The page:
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ed, that obedience was due to God; the creature condemned in his misbehaviour ; a justification of right, an acknowledgment of the creature's submis. fion, obedience, and intire resignation to God. Here is bringing things back; whereas all things were brought into confusion by the apostacy. Whereas there had been an iniet of evil, that had ruined and mischieved the world ; here is a way found out to stop the current of man's sin, and to bring in divine goodness and loving-kindness. Man's fin is pardoned ; guilt is taken off from the conscience; punishment prevented ; God is pacified; and the finner discharged.
All this have I represented to you, to shew you there was grateful matter in our Saviour's undertaking; which was matter tending to satisfy God, acceptable to him, and further incline him to grace and favour. Also matter highly satisfactory to the mind of man. Here is an intimation of divine clemency, benignity, compassion ; here it is made out, that which could but be hoped that it was so ; 'tis now confirmed, that God is placable and reconcilable. So that our Saviour doth bring about reconciliation, by doing things pleasing and acceptable to God: and all these things are fitting in the case, and becoming man. For you know, though we are freely justified by grace, yet grace doth admit fitting things to be done ; and these fitting things are necessary, and grace is no less, notwithstanding these fitting things to be done. For it doth justify the rule of right, which is the life of the universe, reflects honourably upon God, justifies the law, as
being good, just, right, and equal : also good for the çreature ; for it tends to bring him back again to a creature-state, which is humility and modesty; humility, as creatures; modesty, as finners. Now see what follows this interposition of our Saviour and Lord : fin is pardoned, the finner repenting is difcharged, and a foundation laid of repentance. This for explication of the manner of bringing about the reconciliation.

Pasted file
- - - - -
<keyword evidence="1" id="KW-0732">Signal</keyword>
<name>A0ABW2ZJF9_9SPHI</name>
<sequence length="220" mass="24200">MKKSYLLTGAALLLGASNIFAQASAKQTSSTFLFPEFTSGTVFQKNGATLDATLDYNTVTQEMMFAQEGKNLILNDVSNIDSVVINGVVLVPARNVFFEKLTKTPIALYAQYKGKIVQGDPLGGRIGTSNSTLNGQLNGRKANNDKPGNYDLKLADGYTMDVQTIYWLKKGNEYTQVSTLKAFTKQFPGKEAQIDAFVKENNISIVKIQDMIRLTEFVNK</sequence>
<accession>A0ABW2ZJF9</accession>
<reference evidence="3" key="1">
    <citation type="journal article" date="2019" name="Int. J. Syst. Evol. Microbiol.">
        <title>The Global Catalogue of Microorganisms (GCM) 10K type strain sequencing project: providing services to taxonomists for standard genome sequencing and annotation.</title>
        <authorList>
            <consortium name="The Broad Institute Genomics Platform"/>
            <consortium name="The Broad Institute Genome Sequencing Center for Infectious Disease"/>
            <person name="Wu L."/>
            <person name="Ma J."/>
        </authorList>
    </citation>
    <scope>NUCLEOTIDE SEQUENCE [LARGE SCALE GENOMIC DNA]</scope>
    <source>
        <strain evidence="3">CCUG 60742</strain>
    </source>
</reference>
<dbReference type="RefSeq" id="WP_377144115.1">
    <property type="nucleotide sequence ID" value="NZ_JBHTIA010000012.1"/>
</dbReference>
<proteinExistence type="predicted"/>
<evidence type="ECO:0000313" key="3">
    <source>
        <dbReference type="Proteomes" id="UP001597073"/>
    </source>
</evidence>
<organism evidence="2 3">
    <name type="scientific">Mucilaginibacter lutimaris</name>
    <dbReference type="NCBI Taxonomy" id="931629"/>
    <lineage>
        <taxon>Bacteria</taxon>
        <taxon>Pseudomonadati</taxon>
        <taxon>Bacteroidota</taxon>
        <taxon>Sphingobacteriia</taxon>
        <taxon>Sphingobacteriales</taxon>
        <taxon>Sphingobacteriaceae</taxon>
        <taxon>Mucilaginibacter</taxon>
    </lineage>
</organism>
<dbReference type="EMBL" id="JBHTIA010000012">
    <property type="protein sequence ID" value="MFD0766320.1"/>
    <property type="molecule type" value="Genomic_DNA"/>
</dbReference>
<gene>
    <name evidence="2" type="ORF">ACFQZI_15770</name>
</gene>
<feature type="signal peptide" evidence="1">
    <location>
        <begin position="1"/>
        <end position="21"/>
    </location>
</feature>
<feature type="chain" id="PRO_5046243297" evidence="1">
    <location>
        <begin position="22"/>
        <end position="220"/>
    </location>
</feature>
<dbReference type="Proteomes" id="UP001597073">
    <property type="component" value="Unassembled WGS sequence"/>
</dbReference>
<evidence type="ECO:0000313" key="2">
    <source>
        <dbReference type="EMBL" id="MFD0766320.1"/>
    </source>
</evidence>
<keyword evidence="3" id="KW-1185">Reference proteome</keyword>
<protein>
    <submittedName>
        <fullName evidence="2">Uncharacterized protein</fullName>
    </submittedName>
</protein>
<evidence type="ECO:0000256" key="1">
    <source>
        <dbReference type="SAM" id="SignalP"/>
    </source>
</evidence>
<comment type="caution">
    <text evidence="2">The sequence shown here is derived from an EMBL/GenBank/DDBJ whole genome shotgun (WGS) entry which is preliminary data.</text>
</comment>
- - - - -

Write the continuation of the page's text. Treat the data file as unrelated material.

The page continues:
But yet a little further ; that I may make you see how you are beholden to our Saviour for his undertaking. Now that our Saviour did design, and intend, and comprehend all these noble ends, this doth declare the great worthiness of our Saviour's undertaking, and makes it reasonable service; which is the highest improvement of the noblest faculty. For the highest angel in glory cannot act higher, than to perform to God intelligent and reasonable service. I repeat it again : in what Christ did and suffered ; this doth express the great worthiness of our Saviour's facrifice, and makes it a reasonable serwice. For that, that made the facrifice of Christ fo transcendently above the death of ten thousands of beasts, was because all these were but meerly paffive ; and our Saviour did understand and mean all those noble ends: this made our Saviour's facrifice so highly excellent and transcendent. For that that makes an undertaking excellent is, that it is undertaken in a way of the truest reason, the highet intelligence ; and in a way of actual intention of sublime and noble ends; and that voluntarily and unconstrained : and this is fignal in our Saviour's fa